Many of you have sent us the question “How do I know if I’m sensitive (or allergic) to a body care product?” Providing a list of symptoms is not easy because negative body responses vary by person and by product. For example, when using the same product, some people may only sneeze and cough while others may realize hives.
Instead of focussing on exact symptoms, we’re going to shift the focus to noticing negative changes in both the appearance and function of your body. Specifically, thinking about the who, when, where and how of a negative reaction is important for accurate diagnosis and treatment. So, asking questions like the ones below may help you answer the question of whether or not you have an allergy to a body care product.
- Who – Person experiencing the negative appearance on or function of their body. Any health issues? Medications currently taken?
- When – Does the negative experience happen frequently or infrequently? Day or night? Around or after a specific activity? Start date or timeframe? Was a new product introduced to your routine?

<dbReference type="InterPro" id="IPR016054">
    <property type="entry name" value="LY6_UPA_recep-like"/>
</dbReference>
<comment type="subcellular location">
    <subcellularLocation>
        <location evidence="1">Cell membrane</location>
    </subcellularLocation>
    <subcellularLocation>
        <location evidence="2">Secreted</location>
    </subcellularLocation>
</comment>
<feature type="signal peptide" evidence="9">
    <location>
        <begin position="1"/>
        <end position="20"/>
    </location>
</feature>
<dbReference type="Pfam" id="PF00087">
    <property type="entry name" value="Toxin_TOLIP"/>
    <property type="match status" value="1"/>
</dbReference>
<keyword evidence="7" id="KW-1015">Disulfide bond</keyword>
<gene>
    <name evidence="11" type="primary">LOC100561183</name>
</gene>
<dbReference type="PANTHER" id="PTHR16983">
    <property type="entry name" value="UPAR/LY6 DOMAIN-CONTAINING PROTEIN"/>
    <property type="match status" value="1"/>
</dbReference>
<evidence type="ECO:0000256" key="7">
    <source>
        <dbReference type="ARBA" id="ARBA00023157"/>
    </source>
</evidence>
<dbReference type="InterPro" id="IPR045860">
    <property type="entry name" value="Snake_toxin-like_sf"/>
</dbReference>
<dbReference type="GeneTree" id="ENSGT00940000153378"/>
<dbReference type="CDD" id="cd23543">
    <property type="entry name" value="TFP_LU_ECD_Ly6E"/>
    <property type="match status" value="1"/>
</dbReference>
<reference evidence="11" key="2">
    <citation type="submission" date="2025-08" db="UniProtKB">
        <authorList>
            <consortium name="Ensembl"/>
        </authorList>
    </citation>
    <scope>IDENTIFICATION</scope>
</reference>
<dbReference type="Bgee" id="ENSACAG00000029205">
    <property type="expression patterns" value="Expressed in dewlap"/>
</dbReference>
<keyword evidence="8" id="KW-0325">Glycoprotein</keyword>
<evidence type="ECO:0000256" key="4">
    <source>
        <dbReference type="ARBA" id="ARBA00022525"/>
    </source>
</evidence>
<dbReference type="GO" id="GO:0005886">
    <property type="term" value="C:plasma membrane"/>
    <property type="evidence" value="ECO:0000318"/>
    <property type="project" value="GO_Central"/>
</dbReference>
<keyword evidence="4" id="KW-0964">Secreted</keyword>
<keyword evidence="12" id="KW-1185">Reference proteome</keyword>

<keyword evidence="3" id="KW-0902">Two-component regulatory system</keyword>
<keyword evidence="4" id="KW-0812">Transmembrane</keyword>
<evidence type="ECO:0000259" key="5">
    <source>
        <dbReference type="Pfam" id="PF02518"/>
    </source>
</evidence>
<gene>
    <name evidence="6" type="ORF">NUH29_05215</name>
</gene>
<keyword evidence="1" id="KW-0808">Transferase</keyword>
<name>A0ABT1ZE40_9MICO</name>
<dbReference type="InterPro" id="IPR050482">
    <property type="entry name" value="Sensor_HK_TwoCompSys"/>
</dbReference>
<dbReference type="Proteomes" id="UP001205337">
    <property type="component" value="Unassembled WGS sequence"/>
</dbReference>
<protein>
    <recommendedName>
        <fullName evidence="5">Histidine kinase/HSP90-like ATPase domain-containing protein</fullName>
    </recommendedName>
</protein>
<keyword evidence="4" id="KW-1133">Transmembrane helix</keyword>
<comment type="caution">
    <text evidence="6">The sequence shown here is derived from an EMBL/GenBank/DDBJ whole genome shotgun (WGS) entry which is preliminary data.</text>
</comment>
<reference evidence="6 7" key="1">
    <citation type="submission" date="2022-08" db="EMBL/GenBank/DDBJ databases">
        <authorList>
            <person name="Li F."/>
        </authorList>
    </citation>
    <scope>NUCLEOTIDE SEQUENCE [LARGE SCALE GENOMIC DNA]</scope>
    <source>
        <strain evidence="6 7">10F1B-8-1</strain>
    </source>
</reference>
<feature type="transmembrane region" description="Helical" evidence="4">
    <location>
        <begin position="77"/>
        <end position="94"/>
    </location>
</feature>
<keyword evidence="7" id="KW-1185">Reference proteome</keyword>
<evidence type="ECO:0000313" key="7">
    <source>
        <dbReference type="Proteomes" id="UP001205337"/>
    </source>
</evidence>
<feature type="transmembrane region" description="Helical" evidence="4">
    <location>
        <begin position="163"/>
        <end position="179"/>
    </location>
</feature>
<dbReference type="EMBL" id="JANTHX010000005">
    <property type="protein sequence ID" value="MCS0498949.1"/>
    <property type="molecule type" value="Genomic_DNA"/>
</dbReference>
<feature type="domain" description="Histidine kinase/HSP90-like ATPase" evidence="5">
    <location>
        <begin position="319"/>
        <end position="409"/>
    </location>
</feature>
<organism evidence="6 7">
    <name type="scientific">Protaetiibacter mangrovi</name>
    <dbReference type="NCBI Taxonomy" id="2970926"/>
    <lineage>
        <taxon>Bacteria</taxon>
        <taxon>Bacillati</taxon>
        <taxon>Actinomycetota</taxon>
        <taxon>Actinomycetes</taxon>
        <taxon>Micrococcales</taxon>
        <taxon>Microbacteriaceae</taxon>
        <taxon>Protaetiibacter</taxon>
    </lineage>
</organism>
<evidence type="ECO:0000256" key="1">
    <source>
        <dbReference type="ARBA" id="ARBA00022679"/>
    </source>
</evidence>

- Where – Is this negative experience tied to a location? Indoors or outdoors?
- How – Is the negative experience seen, felt or both? Does it improve, stay the same or get worse over time?
If you’re not sure of the answers, then it may be worth it to keep a journal detailing each time you experience a negative reaction. Answers to these questions may help point you and your physician down the right path of truly understanding what is happening. It is also helpful if you’re currently taking medication that you feel as though may not be working.
Some physicians and surgeons focus on changes in the body’s appearance and function to help properly diagnose a sensitivity (or allergy) in their patients. Because some sensitivities (or allergies) can have the same symptoms as illnesses or diseases, asking questions like the ones above helps confirm an accurate diagnosis. This method was also used to help MASS EDEN Founder & Owner, TL Robinson, discover her allergies to body care and cosmetic products. Originally diagnosed with and treated for asthma and rosacea (from a prior physician), TL was able to eliminate the offending products from her routine and end her symptoms.
Identifying whether or not you are sensitive (or allergic) to body care products is not always a simple task. Because each of you and your negative responses are different, we cannot give a simple answer to help you confirm a sensitivity (or allergy). The best way to do this is to understand your body and how it responds when introduced to body care products.
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